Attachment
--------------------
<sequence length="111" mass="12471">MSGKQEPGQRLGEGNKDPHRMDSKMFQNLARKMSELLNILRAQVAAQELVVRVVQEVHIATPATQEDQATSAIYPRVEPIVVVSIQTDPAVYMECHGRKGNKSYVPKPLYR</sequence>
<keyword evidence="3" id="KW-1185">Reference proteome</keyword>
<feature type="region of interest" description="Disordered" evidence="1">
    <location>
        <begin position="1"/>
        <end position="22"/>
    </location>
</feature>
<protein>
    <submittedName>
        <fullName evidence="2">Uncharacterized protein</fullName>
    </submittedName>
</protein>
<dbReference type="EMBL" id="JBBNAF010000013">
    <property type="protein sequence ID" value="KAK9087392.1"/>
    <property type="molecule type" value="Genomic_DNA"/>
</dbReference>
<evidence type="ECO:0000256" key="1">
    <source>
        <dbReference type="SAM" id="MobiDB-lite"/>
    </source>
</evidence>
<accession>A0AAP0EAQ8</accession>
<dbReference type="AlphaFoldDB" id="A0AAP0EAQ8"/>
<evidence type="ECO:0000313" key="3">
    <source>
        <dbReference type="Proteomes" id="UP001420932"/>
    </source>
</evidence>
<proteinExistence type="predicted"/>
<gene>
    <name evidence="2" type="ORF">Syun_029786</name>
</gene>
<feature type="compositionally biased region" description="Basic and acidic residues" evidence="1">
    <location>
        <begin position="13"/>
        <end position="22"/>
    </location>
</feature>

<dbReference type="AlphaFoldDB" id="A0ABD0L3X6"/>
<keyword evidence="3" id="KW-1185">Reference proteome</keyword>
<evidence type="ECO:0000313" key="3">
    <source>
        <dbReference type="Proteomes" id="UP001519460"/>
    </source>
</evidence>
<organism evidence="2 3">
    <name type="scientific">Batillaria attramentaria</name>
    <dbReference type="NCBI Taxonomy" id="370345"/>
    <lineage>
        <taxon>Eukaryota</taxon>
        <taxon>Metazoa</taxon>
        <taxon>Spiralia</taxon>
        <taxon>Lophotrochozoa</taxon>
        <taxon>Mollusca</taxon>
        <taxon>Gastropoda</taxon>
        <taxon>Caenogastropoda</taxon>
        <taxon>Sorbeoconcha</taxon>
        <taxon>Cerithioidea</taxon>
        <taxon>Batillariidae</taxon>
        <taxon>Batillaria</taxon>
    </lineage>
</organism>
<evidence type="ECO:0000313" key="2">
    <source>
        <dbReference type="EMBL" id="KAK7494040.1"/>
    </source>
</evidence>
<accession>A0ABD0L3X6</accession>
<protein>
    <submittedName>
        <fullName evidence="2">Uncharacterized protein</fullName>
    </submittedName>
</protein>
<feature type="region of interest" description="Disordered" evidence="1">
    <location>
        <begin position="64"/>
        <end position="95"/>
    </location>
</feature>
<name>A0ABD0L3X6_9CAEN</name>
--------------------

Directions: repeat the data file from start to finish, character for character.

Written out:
<sequence length="111" mass="12471">MSGKQEPGQRLGEGNKDPHRMDSKMFQNLARKMSELLNILRAQVAAQELVVRVVQEVHIATPATQEDQATSAIYPRVEPIVVVSIQTDPAVYMECHGRKGNKSYVPKPLYR</sequence>
<keyword evidence="3" id="KW-1185">Reference proteome</keyword>
<feature type="region of interest" description="Disordered" evidence="1">
    <location>
        <begin position="1"/>
        <end position="22"/>
    </location>
</feature>
<protein>
    <submittedName>
        <fullName evidence="2">Uncharacterized protein</fullName>
    </submittedName>
</protein>
<dbReference type="EMBL" id="JBBNAF010000013">
    <property type="protein sequence ID" value="KAK9087392.1"/>
    <property type="molecule type" value="Genomic_DNA"/>
</dbReference>
<evidence type="ECO:0000256" key="1">
    <source>
        <dbReference type="SAM" id="MobiDB-lite"/>
    </source>
</evidence>
<accession>A0AAP0EAQ8</accession>
<dbReference type="AlphaFoldDB" id="A0AAP0EAQ8"/>
<evidence type="ECO:0000313" key="3">
    <source>
        <dbReference type="Proteomes" id="UP001420932"/>
    </source>
</evidence>
<proteinExistence type="predicted"/>
<gene>
    <name evidence="2" type="ORF">Syun_029786</name>
</gene>
<feature type="compositionally biased region" description="Basic and acidic residues" evidence="1">
    <location>
        <begin position="13"/>
        <end position="22"/>
    </location>
</feature>

<dbReference type="AlphaFoldDB" id="A0ABD0L3X6"/>
<keyword evidence="3" id="KW-1185">Reference proteome</keyword>
<evidence type="ECO:0000313" key="3">
    <source>
        <dbReference type="Proteomes" id="UP001519460"/>
    </source>
</evidence>
<organism evidence="2 3">
    <name type="scientific">Batillaria attramentaria</name>
    <dbReference type="NCBI Taxonomy" id="370345"/>
    <lineage>
        <taxon>Eukaryota</taxon>
        <taxon>Metazoa</taxon>
        <taxon>Spiralia</taxon>
        <taxon>Lophotrochozoa</taxon>
        <taxon>Mollusca</taxon>
        <taxon>Gastropoda</taxon>
        <taxon>Caenogastropoda</taxon>
        <taxon>Sorbeoconcha</taxon>
        <taxon>Cerithioidea</taxon>
        <taxon>Batillariidae</taxon>
        <taxon>Batillaria</taxon>
    </lineage>
</organism>
<evidence type="ECO:0000313" key="2">
    <source>
        <dbReference type="EMBL" id="KAK7494040.1"/>
    </source>
</evidence>
<accession>A0ABD0L3X6</accession>
<protein>
    <submittedName>
        <fullName evidence="2">Uncharacterized protein</fullName>
    </submittedName>
</protein>
<feature type="region of interest" description="Disordered" evidence="1">
    <location>
        <begin position="64"/>
        <end position="95"/>
    </location>
</feature>
<name>A0ABD0L3X6_9CAEN</name>